Oil rose more than $3 per barrel to above $51 on Thursday as rising equities markets bolstered sentiment during a G20 summit which investors hoped would deliver measures to restore global growth.

European shares rose sharply on expectations the economic downturn was moderating, with investors training their sights on the G20 leaders' meeting in London.

Asian stocks earlier shot to a three-month high with Tokyo's Nikkei <.N225> closing up 4.4 percent.

U.S. light crude oil for May delivery rose to a high of $51.53 per barrel, up $3.14, before slipping back to trade around $51.30 by 1248 GMT (8:48 a.m. EDT). London Brent crude was up $3.30 at $51.74 a barrel.

It's managed to pop back above $50 which could be giving the market a bit of a boost from a technical perspective, said Tony Machacek, oil broker at Bache Commodities in London.

There seems to be a G20 factor -- the stock markets are strong and the dollar is weaker. That is also helping the market.

Oil has fallen nearly $100 from a record high above $147 in July 2008 as the economic downturn has dented global energy demand, particularly in the United States.

The number of U.S. workers filing new claims for jobless benefits unexpectedly rose to its highest level in over 26 years last week and so-called continued claims jumped to a record high in March, according to Labor Department data on Thursday.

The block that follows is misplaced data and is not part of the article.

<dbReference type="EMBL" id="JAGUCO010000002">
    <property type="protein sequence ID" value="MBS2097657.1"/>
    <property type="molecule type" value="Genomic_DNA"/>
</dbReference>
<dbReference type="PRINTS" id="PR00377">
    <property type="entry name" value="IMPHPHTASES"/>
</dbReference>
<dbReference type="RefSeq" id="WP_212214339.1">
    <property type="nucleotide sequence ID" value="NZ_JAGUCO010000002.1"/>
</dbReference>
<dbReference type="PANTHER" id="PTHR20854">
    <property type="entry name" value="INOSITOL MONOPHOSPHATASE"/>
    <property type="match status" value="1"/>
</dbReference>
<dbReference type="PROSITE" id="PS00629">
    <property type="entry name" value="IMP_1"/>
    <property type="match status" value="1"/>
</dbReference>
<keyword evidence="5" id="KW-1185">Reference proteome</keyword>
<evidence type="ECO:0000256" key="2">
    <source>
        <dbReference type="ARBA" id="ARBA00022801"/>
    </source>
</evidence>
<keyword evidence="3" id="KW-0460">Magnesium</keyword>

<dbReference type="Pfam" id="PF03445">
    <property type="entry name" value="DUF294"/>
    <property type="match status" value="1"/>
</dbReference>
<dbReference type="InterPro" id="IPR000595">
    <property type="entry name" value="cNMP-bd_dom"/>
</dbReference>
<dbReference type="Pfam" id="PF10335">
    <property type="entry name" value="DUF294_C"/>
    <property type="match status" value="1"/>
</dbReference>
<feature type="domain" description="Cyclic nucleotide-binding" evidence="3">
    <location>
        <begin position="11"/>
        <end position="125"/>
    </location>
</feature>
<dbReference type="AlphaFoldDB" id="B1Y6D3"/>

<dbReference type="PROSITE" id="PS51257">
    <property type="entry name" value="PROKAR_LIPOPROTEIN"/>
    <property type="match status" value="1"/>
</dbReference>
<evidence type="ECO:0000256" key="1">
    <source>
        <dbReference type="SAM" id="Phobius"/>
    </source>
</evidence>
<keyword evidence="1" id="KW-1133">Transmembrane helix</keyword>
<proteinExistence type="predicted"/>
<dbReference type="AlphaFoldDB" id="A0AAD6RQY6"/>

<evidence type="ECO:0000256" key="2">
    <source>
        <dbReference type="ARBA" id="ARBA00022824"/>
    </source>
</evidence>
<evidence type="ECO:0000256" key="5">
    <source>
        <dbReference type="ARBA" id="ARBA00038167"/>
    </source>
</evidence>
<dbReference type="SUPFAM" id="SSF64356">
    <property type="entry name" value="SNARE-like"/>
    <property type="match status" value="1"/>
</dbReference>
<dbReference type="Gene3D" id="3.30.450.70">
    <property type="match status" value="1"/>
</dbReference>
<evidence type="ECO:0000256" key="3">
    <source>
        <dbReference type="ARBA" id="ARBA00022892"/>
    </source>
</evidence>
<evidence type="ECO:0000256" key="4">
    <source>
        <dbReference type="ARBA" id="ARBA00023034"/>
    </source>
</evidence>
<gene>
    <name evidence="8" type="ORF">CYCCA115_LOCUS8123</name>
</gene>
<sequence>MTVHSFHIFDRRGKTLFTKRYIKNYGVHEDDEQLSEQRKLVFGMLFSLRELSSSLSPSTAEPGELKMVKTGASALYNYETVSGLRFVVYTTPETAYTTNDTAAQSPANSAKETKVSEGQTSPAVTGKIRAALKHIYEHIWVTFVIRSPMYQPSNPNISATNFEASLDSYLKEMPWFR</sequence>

Initial claims for state unemployment insurance benefits rose 12,000 to a seasonally adjusted 669,000 in the week ended March 28, the highest since the week ending October 2, 1982, from an upwardly revised 657,000 the week before.

The head of the International Energy Agency said on Thursday the agency was likely to cut its global oil demand forecasts significantly as more bleak economic data emerged.

The possibility for downward revision will be high, Nobuo Tanaka, the agency's executive director, told Reuters in an interview on the sidelines of an energy conference.

We now have data from not only the IMF but the OECD. They all look gloomy. Inevitably, the possible downward revision can be significant but I cannot say how big.

The euro jumped against the dollar on Thursday after the European Central Bank cut interest rates by a smaller-than-expected 25 basis points to 1.25 percent. Markets had expected a 50 basis point cut.

The latest draft of the G20 communique, obtained by Reuters, called for an increase of IMF resources by $500 billion, which would make available total funding of $750 billion, G20 sources said on Thursday.

The communique said leaders would submit large hedge funds to supervision for the first time and enhance regulation through a new agency and a beefed-up IMF.

Investors were looking ahead to U.S. non-farm payrolls data on Friday, which could put downward pressure on oil prices.

Forecasters polled by Reuters expect non-farm payrolls to show a fall of 650,000 for March, similar to the 651,000 shed in February.

(Additional reporting by Alex Lawler in London and Osamu Tsukimori in Tokyo; editing by James Jukwey)